"When we were younger we were pretty hard core into that. We were pretty much locked into it a real mindset that this music was it, and nothing else matters." Big Sandy, 34, got the rockabilly fever from his father. "I was lucky enough to grow up with tons of records in the house. My father's records were country, rockabilly and early '50's rock and roll. My mother had all the doo-wop, R&B records."
"Although it was music from an earlier (era), I just spent hours listening to them. That's what I was into. My father and I used to row up and hit all the thrift stores. It was the bond we had."
As a teen, Sandy says he was in "awe of all these bands. I'd see The Blasters and say that's what I wanted to do, but I didn't know how to do anything. When I took those first few guitar lessons and listened along, that's how I learned it."
"We had all been in different rockabilly bands in the early '80's and throughout the decade," he says.
Several friends were in a psychobilly band, The Gravediggers. Among them was Hersom.
"We wanted to something that was a lot more traditional than the other bands we were coming across," Sandy says.
Trimble was a roadie "hanging around at our practices and getting in the way. Our first drummer just didn't show up for a gig, and from that point, Bobby was the drummer."
They hooked up with Kingman, Jeffriess and Leyland on trips to England.
Big Sandy et al inked with HighTone and put out "Jumpin' From Six to Six" in 1994, followed by "Swingin' West" the following year and "Feelin' Kinda Lucky" in 1997.
The debut was more of a Fifties styled often rockabilly-oriented affair. They incorporated more swing and jazz with Merle Travis guitar leanings into subsequent albums.
Never one to take it easy apparently, the Big Sandy and Fly-Rite Boys configuration put out two albums in 1998. Big Sandy recorded "Dedicated to You" without the Boys, delving into doo-wop, blues and oldies.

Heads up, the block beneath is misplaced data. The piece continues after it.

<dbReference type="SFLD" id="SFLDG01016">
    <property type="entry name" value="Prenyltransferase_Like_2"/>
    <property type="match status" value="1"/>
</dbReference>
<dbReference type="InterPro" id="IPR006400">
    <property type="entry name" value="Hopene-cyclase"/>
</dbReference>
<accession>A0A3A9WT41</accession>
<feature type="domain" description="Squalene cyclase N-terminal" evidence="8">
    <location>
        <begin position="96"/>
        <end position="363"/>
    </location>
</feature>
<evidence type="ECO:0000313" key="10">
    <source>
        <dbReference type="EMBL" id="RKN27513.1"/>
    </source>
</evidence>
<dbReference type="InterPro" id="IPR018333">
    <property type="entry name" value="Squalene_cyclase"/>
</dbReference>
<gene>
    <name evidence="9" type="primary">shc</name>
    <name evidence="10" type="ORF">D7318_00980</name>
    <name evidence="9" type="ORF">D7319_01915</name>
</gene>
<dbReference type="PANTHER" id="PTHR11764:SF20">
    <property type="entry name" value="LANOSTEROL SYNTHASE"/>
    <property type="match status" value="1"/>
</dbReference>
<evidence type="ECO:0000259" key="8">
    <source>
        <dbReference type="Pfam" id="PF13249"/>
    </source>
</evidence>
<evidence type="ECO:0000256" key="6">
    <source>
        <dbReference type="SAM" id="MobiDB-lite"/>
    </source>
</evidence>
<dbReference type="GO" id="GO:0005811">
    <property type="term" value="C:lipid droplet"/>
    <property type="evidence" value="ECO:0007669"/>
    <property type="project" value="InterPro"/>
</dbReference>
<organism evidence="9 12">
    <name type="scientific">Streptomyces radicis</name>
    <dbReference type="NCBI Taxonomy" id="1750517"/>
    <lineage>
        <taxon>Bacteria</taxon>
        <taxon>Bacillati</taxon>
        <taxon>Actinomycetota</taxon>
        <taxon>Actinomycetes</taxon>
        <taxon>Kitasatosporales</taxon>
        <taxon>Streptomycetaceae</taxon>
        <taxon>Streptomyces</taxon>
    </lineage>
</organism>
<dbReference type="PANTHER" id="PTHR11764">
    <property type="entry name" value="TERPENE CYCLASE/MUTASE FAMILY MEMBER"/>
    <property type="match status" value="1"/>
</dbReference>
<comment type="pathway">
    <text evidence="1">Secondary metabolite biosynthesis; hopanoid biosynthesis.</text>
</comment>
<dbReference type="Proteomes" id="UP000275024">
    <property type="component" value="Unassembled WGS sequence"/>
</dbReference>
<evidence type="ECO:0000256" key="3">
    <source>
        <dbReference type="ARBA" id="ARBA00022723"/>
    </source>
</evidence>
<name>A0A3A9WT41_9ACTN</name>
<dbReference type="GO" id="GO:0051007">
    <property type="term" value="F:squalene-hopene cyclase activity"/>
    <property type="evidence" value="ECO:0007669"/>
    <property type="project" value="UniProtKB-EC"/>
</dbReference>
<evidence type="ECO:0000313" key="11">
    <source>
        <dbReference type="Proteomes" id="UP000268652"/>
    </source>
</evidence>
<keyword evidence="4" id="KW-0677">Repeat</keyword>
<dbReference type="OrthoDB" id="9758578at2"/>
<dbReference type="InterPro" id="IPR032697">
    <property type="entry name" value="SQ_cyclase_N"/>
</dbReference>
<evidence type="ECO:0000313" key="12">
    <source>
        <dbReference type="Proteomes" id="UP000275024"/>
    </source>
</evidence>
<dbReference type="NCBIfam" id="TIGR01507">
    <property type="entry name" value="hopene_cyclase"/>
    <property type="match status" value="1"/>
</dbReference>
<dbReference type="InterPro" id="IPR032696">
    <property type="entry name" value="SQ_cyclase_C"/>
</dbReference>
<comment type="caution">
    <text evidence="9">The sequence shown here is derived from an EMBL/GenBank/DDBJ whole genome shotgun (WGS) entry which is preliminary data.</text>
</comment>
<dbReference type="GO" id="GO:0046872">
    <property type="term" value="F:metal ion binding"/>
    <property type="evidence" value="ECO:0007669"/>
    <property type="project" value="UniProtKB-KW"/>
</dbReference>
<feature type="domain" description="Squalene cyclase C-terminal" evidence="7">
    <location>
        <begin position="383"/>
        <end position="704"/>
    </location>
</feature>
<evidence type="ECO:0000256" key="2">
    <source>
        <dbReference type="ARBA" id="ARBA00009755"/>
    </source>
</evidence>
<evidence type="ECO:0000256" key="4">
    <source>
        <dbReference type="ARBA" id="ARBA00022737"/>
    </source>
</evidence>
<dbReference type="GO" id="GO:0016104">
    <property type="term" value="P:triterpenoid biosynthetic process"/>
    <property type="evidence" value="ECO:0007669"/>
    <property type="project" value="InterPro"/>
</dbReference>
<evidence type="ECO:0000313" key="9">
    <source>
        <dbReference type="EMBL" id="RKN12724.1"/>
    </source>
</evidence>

"Music that meant so much to me as a kid," Williams says was the focus. "A style of music that I haven't really been able to explore myself. It was a project that was close to my heart."
The Fly-Rite Boys were not far behind with their disc "Big Sandy Presents The Fly-Rite Boys," a disc mainly of instrumentals cutting across western swing, cowboy jazz and boogie.
"When we knew I was going to be working on my album, and the guys wouldn't be involved, it was a two-fold thing. It gave them something to work on. They wanted an album to express to express certain musical ideas that we weren't able to incorporate into...the band."
"It brought a lot back to the group. We're looser with things vocally. I think they discovered new ground for themselves."
And now all are united on "Radio Favorites."
The art work is top notch with the cover bearing a photograph of a transistor radio with a thin round cardboard tuner a buyer can turn to "play" one of the hits.
"We were under pressure. We didn't have very much time. I didn't know where to go (with) a theme for the packaging. We went on a short little loop to the southwest, and we were in a town in Arizona, Bisbee (with many) old antique stores. I saw an old show poster there of some sort of fair where they were going to have a bunch of country western singers. 'Come see all your radio favorites.'"
"That may be a good title," Big Sandy says he thought.
"It's an inside joke. To me it's sort of funny. Knowing that none of these would really be favorites the way radio is these days."